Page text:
Seagrasses at World Heritage Site still suffer from heat wave

Massive seagrass beds in Western Australia’s Shark Bay have showed little recovery from a devastating 2011 heat wave, according to a new study.

The team’s findings demonstrate how certain vital ecosystems may change drastically in a warming climate.

“We were studying a relatively pristine ecosystem, but in summer 2011 we had the hottest water temperatures on record at the time, and we saw 70-90 percent losses of seagrasses at our study sites. No one expected it to be that bad,” said Rob Nowicki, a researcher at Mote Marine Laboratory who conducted the fieldwork while a doctorate student in Marine Sciences at FIU. “After our colleagues documented the losses, we wanted to know how much the ecosystem might recover over a few years. If you take a punch and get up quickly, you’re ready for the next punch. But our study has suggested this system took a punch, and in the short term, it has not gotten back up.”

Several years after a harsh 2011 heat wave, a once-lush seagrass bed still struggles to recover.

Shark Bay, a UNESCO World Heritage site, features 1,853 square miles of seagrass beds, which UNESCO’s website calls the “richest in the world.” This vast, subtropical ecosystem hosts thousands of large sharks, other fish, sea turtles, bottlenose dolphins and a critical population of dugongs, plant-eating mammals related to manatees.

The researchers surveyed 63 sites in Shark Bay four times between 2012 and 2014 to assess seagrass recovery and changes. Before the heat wave, many sites were dominated by the temperate seagrass, known as “wireweed,” whose dense and tall thickets provide ample food and shelter for numerous species. The heat wave drastically thinned many wireweed beds, and in many places their underground stems blackened and died, leaving bare sand.

The new study showed that surviving wireweed beds appeared stable but didn’t reclaim much turf. Instead, a tropical seagrass that is a close relative of a seagrass native to Florida, began filling the gaps.

“The seagrass hit hard was the most common species — and was dense like a mini forest,” said Mike Heithaus, dean of FIU’s College of Arts, Sciences & Education. Heithaus was the doctoral advisor to Nowicki and co-author of the study. “Losing that cover is really huge; it’s like going from a bushland in Africa to a well-mowed lawn.

Losing that much structure has consequences, including loss of water clarity. Fewer seagrasses were available to trap sediments, and decaying seagrass may have nourished a bloom of microscopic algae observed in 2014. Study authors say these consequences aren’t surprising, given the valuable ecosystem services healthy seagrass beds provide.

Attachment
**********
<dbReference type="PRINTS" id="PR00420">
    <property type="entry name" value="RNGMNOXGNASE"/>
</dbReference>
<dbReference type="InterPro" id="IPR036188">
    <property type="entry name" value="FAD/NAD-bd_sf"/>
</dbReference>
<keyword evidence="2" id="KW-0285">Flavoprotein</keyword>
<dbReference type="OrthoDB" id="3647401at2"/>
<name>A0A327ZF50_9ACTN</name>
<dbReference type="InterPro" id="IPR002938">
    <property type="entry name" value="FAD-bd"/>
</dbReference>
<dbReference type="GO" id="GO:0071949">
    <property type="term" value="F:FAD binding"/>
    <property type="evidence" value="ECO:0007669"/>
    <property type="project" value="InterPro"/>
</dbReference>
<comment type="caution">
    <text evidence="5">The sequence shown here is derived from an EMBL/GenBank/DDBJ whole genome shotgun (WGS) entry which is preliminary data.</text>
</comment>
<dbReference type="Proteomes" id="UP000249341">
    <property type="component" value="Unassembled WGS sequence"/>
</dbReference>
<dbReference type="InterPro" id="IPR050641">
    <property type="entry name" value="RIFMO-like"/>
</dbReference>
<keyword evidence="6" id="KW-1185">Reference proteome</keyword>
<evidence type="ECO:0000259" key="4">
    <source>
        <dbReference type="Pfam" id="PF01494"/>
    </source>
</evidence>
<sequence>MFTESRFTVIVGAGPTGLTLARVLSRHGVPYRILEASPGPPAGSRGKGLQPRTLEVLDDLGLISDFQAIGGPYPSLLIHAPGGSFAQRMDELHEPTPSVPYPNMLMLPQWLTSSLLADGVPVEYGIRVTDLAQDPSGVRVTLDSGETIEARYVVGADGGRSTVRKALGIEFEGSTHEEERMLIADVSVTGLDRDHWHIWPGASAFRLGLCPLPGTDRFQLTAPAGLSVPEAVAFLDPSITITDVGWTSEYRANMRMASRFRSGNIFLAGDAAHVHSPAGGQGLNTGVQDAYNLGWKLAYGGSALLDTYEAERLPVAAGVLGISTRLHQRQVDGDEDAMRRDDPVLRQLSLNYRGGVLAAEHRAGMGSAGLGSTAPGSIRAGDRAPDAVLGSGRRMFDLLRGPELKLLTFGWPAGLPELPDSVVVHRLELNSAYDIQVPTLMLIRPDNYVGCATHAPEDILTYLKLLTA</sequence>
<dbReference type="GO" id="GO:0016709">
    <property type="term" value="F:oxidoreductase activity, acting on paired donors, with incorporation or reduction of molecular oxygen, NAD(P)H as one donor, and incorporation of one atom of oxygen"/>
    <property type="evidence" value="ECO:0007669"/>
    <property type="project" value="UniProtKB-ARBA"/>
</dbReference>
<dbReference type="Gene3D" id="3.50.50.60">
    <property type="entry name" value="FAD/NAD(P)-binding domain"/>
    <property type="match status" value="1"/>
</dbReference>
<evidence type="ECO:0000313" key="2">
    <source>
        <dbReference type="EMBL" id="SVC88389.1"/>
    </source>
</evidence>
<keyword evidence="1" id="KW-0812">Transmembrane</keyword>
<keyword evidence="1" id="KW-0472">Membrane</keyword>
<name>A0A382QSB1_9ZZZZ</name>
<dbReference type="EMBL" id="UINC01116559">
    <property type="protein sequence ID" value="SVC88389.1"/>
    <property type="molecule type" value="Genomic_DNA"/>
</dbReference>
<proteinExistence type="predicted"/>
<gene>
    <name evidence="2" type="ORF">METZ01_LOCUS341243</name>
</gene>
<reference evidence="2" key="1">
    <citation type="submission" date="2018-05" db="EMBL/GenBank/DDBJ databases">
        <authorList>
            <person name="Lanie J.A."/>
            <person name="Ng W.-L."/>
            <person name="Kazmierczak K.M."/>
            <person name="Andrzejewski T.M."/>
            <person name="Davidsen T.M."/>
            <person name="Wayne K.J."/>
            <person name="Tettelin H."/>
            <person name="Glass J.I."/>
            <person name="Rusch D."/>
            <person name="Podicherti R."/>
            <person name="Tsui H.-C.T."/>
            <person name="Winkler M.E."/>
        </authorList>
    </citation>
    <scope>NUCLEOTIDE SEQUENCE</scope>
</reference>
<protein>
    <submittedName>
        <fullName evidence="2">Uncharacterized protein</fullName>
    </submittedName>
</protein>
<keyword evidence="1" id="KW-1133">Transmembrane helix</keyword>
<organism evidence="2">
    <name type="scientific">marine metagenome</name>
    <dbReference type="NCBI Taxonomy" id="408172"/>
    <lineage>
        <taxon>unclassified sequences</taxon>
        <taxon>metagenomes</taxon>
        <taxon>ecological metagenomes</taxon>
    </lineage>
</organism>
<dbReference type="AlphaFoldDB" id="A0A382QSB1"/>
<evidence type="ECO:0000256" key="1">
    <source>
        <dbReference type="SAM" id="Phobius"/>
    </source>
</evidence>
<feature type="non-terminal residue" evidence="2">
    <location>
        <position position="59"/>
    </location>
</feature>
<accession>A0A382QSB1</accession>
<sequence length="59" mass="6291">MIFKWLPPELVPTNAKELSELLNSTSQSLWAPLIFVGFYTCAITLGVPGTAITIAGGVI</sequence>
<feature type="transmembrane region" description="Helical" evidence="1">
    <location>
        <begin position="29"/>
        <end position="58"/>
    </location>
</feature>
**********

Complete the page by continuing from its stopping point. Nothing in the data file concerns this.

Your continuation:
Seagrass beds stabilize sediments, preventing erosion and clarifying water. More seagrass biomass can store more carbon dioxide, decreasing its availability to harm ecosystems through climate change and ocean acidification. Dense seagrass beds are also critical for economically important fisheries. Seagrass meadows are valued at $1.9 trillion worldwide just for their role in cycling nutrients, according to a 2009 study by others in Proceedings of the National Academy of Sciences. However, major seagrass ecosystems around the world have declined by about 7 percent per year since 1990, reminiscent of declines in coral reefs and other critical ecosystems.

Some take-home messages are clear — It’s critical to monitor ecosystems well after a disturbance because they are not guaranteed to bounce back.

“It shows the importance of these long-term, comprehensive, ecosystem-level studies,” said Heithaus, referring to team efforts to study Shark Bay. “If we hadn’t been doing this since 1997, we wouldn’t have had the baseline data to know that the declines were a big deal.”

Also, if relatively pristine seagrass beds of Shark Bay are vulnerable to extreme weather, then it’s unclear how seagrass beds damaged by human activity will fare in the coming decades. Nowicki says that minimizing local stressors, such as nutrient pollution from fertilizer runoff into bays and estuaries, may give seagrasses better odds amid climate change and other global stressors.

“If Shark Bay had poorer water quality, we might have lost a lot more,” Nowicki said.

The latest study, published recently in Marine Ecology Progress Series, included partners from FIU, Deakin University in Australia and Nova Southeastern University in Fort Lauderdale.